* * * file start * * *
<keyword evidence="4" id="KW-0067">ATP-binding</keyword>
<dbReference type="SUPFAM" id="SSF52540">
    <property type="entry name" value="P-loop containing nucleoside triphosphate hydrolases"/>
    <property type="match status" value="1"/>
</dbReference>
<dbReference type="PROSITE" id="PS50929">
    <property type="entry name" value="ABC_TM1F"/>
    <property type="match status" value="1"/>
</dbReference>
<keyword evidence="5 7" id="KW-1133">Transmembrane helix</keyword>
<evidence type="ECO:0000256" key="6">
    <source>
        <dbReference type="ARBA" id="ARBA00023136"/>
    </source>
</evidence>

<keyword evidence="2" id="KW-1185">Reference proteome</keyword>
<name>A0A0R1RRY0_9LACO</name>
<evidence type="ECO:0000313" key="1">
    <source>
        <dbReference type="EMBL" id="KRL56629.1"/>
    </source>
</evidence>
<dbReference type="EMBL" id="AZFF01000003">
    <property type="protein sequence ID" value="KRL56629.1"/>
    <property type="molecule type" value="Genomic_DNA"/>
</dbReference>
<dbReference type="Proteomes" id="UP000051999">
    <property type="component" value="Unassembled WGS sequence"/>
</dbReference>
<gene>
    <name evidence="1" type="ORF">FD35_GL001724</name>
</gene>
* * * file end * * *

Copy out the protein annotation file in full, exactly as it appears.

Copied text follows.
<keyword evidence="4" id="KW-0067">ATP-binding</keyword>
<dbReference type="SUPFAM" id="SSF52540">
    <property type="entry name" value="P-loop containing nucleoside triphosphate hydrolases"/>
    <property type="match status" value="1"/>
</dbReference>
<dbReference type="PROSITE" id="PS50929">
    <property type="entry name" value="ABC_TM1F"/>
    <property type="match status" value="1"/>
</dbReference>
<keyword evidence="5 7" id="KW-1133">Transmembrane helix</keyword>
<evidence type="ECO:0000256" key="6">
    <source>
        <dbReference type="ARBA" id="ARBA00023136"/>
    </source>
</evidence>

<keyword evidence="2" id="KW-1185">Reference proteome</keyword>
<name>A0A0R1RRY0_9LACO</name>
<evidence type="ECO:0000313" key="1">
    <source>
        <dbReference type="EMBL" id="KRL56629.1"/>
    </source>
</evidence>
<dbReference type="EMBL" id="AZFF01000003">
    <property type="protein sequence ID" value="KRL56629.1"/>
    <property type="molecule type" value="Genomic_DNA"/>
</dbReference>
<dbReference type="Proteomes" id="UP000051999">
    <property type="component" value="Unassembled WGS sequence"/>
</dbReference>
<gene>
    <name evidence="1" type="ORF">FD35_GL001724</name>
</gene>